As tensions between China and the United States intensify, investors are snapping up safe-haven assets
In the otherwise calm financial market, government bonds and a handful of “memetic stocks” rose on Tuesday as investors waited for inflation data and weighed the heightened tensions between the United States and China.
The yield on the 10-year U.S. Treasury note, the benchmark for the global debt market, fell 0.04 percentage points to 1.528%, the lowest level since early March. Bond yield is inversely proportional to price.
The German equivalent of German government bond yields fell 0.03 percentage points to minus 0.226%, the lowest level in about a month.
These measures were initiated by U.S. President Joe Biden in a working group aimed at improving the resilience of the supply chain and transferred to Review of new tariffs Chinese rare earth magnets used in goods such as electric cars and smartphones.
“I think many investors initially expected Biden to take a more conciliatory position with China than with China. [former president Donald] Trump, but he took a pretty tough stance,” said Catherine Doyle, an investment expert at Newton Investment Management. “You also start to worry. [new coronavirus] variant. ”
US and European stock markets were mostly volatile on Tuesday, except for a few meme stocks that attracted the attention of novice traders on online forums.
Clover Health, a medical insurance startup, went public in January through a merger with one of the venture capitalists Chamath Palihapitiya’s special purpose acquisition company, and its stock price rose 107.8% to $24.93 per share. They later fell back and closed at $22.15.
Ihor Dusaniwsky, managing director of data provider S3 Partners, said that despite this, the rebound resulted in “huge losses for short sellers.” In the past 30 days, short sellers have increased their stock positions by 24.5% because Clover Health’s stock price has risen by approximately 38%.
Video game retailer GameStop, which was at the center of the retail trading frenzy earlier this year, rose 22% to $345 on Tuesday, before falling back to $300 at the close.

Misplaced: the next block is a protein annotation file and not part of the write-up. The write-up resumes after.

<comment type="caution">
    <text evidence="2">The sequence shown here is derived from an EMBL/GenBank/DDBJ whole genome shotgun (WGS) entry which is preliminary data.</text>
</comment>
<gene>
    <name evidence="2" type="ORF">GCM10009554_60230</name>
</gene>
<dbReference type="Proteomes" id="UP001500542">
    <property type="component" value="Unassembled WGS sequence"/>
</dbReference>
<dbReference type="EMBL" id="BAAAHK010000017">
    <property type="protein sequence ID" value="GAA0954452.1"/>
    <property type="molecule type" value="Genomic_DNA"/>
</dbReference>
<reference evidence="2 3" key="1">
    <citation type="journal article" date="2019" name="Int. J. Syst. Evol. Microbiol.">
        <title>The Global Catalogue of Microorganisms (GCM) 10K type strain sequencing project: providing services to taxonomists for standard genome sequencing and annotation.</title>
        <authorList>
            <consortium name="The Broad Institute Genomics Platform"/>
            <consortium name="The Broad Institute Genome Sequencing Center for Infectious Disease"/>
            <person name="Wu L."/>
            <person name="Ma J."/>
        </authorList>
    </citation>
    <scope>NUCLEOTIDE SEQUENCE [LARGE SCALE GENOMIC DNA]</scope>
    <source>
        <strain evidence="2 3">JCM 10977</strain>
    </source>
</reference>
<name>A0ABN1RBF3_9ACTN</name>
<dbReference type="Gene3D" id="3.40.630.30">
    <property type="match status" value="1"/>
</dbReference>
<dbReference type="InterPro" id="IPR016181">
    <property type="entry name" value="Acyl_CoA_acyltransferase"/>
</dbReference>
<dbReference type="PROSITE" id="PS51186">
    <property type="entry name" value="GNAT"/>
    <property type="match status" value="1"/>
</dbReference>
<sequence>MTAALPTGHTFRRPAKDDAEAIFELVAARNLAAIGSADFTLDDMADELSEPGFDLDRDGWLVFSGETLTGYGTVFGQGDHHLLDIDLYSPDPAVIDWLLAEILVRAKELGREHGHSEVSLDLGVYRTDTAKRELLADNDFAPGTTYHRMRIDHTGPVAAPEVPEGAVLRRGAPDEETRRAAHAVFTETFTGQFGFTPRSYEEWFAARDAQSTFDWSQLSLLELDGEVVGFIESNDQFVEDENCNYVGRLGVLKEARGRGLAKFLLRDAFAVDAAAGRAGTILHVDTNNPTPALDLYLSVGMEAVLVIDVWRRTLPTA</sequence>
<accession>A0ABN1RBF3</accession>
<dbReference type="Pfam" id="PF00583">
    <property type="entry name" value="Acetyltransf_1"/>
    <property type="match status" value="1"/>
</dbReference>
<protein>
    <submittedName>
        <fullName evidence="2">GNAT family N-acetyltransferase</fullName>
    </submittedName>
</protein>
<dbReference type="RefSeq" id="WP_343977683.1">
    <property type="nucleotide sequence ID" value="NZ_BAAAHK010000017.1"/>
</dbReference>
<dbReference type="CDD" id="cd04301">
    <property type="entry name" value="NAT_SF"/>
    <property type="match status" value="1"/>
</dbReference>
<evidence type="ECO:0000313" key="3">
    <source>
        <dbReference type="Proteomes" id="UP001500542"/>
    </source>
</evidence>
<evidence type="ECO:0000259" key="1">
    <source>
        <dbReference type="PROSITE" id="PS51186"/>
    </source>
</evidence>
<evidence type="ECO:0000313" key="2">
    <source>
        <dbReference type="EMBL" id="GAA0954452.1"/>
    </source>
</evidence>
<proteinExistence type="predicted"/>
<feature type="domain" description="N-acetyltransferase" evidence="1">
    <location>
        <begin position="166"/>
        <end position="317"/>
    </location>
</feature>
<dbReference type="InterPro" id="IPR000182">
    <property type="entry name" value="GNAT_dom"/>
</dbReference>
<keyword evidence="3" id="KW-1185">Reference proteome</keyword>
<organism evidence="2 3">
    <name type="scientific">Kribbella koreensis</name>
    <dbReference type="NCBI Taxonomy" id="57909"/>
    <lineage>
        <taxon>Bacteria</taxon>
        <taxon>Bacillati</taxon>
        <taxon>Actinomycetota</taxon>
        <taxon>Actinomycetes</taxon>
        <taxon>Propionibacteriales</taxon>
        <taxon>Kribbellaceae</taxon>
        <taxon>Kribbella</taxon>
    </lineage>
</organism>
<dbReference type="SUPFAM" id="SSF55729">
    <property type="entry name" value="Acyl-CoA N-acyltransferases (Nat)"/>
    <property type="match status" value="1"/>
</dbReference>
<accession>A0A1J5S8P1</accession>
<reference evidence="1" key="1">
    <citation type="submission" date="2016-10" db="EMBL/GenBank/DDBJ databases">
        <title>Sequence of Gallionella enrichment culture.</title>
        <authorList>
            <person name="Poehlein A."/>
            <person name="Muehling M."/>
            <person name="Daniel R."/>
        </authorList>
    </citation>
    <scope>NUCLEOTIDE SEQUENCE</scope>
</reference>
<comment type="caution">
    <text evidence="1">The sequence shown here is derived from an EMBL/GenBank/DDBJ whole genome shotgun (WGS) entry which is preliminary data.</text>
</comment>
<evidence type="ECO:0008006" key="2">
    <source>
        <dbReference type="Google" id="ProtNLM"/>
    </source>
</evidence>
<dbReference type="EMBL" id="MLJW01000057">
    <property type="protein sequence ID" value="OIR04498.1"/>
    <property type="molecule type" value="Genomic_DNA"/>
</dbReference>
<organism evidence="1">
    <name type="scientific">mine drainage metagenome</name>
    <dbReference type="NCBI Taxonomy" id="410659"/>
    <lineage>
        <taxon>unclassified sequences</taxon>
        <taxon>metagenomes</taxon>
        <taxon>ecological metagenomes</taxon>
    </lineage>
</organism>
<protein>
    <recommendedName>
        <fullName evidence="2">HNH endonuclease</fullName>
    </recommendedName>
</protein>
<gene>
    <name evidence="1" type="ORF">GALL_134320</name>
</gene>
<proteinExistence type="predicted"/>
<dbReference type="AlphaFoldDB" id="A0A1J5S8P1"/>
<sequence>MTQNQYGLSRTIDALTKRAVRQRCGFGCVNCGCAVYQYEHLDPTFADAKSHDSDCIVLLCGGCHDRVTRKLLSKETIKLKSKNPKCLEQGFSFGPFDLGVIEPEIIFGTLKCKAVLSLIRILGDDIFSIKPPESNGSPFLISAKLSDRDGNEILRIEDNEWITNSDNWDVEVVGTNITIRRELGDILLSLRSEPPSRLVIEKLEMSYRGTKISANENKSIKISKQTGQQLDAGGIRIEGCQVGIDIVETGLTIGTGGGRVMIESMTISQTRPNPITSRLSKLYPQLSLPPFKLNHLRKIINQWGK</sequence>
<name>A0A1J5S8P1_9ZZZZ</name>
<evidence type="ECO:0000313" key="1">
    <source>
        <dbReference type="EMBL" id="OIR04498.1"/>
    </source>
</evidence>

However, other memetic stocks are calmer. Blackberry and AMC closed flat. The sharp rise last week brought the theater chain to a multi-year high of $72.62.
In most cases, traders are reluctant to place bets due to the “feeling that the good news has all come out” described by David Moss, BMO Global Asset Management Co-Head of Global Equities.
Wall Street’s blue-chip S&P 500 Index closed flat, slightly below its early May high, while the Nasdaq Composite Index of technology stocks rose 0.3%. After hitting a high on Monday, the Stoxx Europe 600 Index rose 0.2%.
Despite concerns about rising inflation in the United States, bond prices are still rising, which has eroded the returns of fixed-rate securities such as U.S. Treasuries.
The data released on Thursday is expected to show that after excluding the volatile food and energy costs, consumer prices in the United States in May rose 3.5% from the same period last year. This will represent the strongest year-on-year price increase since 1993, although Fed Chairman Jay Powell has believed for months that the outbreak of inflation will be the temporary impact of the reopening of industries following the forced closure of the pandemic.
“Investors’ concerns about U.S. inflation have become less serious,” Deutsche Bank strategist Jim Reid said after the announcement of global bond yields Rise sharply The first three months of this year.
In currency terms on Tuesday, the pound fell 0.2% to $1.4156 against the U.S. dollar amid growing concerns about the increase in coronavirus cases push back The British government will relax the deadline for blockade restrictions on the United Kingdom on June 21.
The euro fell 0.1% against the dollar to $1.217. The U.S. dollar index, which measures the U.S. dollar against the currencies of trading partners, rose 0.2%. Bitcoin fell 4.8% and traded at $32,789.
International oil benchmark Brent crude oil rose 0.9% to US$72.36 per barrel.
Unhedged-markets, finances and strong opinions
Robert Armstrong analyzed the most important market trends and discussed how the best people on Wall Street respond to these trends.registered Here Send the newsletter directly to your inbox every business day